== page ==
As Jobs is questioned, backdating prosecutors bail
One pushed, other jumps
Steve Jobs, perhaps the most indispensable CEO alive, has some bad news and some good news for shareholders who are nervous about federal investigations into whether he was involved in the backdating of thousands of options awarded to Apple employees.
First, the bad: In a sign that investigators are moving forward with their inquiry, Jobs last week sat down with prosecutors from the US Attorney's office and the Securities and Exchange Commission, The Recorder, a San Francisco legal newspaper, reported, citing unnamed people familiar with the matter.
The meeting suggests that investigators are not convinced Jobs played no role in the activity, despite Apple's announcement that a committee commissioned by Apple and led for former Vice President Al Gore absolved Jobs of all wrongdoing.
Now, the good: The two top attorneys overseeing the Justice Department's backdating investigation in Silicon Valley left and, according to The Recorder, a third is shopping for new work, a development that is likely to stall, if not hinder that agency's prosecution of Jobs.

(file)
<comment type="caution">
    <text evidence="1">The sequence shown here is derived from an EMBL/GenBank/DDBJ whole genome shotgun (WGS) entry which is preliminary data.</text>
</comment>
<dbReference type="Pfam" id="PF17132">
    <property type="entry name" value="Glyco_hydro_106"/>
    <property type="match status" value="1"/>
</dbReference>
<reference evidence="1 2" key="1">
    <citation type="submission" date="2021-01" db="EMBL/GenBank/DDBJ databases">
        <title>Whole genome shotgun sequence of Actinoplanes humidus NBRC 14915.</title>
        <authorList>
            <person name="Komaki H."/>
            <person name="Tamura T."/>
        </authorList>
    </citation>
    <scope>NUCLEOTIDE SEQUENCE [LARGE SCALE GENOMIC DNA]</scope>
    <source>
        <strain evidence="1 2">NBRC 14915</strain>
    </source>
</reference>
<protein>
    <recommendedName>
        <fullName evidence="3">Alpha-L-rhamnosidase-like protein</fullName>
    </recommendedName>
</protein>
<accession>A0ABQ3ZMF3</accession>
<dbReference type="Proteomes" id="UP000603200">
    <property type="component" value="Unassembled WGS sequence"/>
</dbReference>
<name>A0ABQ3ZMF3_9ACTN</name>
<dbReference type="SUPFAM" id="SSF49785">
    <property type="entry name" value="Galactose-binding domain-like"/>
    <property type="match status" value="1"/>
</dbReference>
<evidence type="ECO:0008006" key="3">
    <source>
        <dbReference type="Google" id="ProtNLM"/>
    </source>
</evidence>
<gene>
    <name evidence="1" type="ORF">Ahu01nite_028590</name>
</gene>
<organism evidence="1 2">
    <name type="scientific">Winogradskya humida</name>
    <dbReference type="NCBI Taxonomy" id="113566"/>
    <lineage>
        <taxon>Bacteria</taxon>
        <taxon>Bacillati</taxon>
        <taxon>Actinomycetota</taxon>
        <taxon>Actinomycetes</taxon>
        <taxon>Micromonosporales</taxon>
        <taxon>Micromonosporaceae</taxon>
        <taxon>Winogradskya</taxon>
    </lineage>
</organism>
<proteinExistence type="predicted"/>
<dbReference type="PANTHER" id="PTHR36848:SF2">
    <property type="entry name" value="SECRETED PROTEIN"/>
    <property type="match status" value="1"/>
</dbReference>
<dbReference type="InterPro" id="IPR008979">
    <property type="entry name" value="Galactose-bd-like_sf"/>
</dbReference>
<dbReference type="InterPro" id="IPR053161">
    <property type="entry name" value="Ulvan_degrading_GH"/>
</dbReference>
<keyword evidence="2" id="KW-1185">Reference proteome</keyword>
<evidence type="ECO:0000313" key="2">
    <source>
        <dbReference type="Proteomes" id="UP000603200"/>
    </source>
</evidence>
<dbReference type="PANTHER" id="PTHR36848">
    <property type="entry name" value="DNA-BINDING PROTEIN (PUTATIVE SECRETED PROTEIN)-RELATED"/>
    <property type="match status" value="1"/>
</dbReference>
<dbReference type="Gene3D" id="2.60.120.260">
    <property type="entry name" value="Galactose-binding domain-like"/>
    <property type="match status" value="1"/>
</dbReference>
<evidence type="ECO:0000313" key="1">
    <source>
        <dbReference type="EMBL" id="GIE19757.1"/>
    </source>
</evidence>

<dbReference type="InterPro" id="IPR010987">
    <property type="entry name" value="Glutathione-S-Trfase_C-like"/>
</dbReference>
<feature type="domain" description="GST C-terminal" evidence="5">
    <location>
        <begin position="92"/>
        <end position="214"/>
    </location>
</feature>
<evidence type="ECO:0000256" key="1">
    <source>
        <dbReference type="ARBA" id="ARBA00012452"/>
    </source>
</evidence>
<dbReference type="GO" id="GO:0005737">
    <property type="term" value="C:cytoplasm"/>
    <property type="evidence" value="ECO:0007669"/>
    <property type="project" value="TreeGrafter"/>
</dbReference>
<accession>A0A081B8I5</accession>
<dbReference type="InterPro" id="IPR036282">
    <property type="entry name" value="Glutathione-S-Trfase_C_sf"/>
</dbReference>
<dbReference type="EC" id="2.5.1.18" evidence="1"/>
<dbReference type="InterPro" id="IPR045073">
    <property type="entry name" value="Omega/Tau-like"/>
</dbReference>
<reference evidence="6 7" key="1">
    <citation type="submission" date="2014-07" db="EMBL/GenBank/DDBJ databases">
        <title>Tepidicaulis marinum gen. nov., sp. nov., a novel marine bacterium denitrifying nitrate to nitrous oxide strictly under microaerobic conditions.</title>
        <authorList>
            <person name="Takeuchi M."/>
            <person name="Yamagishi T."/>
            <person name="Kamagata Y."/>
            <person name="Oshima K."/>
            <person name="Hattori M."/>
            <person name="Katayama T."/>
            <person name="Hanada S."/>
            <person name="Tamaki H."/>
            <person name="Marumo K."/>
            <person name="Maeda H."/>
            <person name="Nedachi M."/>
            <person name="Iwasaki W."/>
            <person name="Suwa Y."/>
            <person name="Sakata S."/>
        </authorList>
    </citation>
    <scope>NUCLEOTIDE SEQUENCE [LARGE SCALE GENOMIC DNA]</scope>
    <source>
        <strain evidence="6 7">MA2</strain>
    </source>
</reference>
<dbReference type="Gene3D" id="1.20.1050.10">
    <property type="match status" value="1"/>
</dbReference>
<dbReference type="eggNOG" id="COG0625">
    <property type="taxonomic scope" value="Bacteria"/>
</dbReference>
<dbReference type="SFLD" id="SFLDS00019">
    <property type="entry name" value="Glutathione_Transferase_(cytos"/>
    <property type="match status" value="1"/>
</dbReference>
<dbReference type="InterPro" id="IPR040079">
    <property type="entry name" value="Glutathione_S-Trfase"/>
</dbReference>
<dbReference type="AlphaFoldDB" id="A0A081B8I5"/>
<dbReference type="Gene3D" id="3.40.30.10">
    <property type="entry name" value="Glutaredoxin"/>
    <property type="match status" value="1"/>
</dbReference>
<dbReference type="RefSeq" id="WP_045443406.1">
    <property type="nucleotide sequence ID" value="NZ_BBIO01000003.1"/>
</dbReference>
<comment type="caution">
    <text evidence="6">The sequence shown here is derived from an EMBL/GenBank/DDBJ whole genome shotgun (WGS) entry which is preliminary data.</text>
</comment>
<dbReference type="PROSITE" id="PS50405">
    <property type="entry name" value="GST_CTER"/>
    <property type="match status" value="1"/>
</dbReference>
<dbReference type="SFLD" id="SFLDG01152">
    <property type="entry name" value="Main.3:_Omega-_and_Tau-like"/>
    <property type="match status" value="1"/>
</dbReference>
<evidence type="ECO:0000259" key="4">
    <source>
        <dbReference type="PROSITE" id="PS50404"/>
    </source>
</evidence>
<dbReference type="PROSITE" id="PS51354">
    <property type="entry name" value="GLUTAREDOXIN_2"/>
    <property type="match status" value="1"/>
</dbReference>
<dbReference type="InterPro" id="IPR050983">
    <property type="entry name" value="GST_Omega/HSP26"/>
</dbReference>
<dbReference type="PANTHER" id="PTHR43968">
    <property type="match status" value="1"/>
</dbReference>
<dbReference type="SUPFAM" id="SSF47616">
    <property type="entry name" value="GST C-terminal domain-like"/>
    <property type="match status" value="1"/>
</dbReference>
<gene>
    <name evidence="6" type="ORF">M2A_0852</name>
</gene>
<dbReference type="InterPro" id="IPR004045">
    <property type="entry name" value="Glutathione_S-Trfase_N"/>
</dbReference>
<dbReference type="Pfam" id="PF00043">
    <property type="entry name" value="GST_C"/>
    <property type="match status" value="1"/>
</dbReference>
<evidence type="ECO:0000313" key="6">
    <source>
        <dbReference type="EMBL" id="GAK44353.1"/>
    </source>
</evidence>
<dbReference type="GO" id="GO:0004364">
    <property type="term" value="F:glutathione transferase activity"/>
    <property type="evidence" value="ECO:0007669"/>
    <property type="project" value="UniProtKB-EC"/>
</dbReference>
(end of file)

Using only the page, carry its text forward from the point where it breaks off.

Kevin Ryan, the US Attorney for Northern California, resigned last week, under what a spokesman for the US Attorney's office described as a "mutually agreeable decision." But according to Sen. Dianne Feinstein, Ryan was fired by President Bush for reasons we still don't know.
Also out is Christopher Steskal, the lead attorney in the investigation of many Silicon Valley companies. He left for Fenwick & West, a law firm that came to prominence representing Apple in the 1980s and where we presume the attorney will make a considerably higher salary.
Although Jobs has been cleared by Gore and Co., no one has yet explained how stock options granted to the tech sultan were said to have been approved at a board meeting that was later shown to have never occurred. The grant, for 7.5 million options, according to the Wall Street Journal, were processed on December, 2001, but were retroactively pinned to October of that year, when Apple's share price was lower. ®
Sponsored: Today’s most dangerous security threats